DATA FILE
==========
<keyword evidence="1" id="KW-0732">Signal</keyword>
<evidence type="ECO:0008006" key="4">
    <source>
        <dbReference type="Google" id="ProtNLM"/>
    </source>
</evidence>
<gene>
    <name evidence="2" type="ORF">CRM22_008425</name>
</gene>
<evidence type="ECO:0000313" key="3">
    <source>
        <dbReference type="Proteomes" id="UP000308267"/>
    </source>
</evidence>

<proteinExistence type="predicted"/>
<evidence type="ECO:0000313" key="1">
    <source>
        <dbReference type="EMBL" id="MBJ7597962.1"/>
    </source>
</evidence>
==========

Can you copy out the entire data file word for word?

<keyword evidence="1" id="KW-0732">Signal</keyword>
<evidence type="ECO:0008006" key="4">
    <source>
        <dbReference type="Google" id="ProtNLM"/>
    </source>
</evidence>
<gene>
    <name evidence="2" type="ORF">CRM22_008425</name>
</gene>
<evidence type="ECO:0000313" key="3">
    <source>
        <dbReference type="Proteomes" id="UP000308267"/>
    </source>
</evidence>

<proteinExistence type="predicted"/>
<evidence type="ECO:0000313" key="1">
    <source>
        <dbReference type="EMBL" id="MBJ7597962.1"/>
    </source>
</evidence>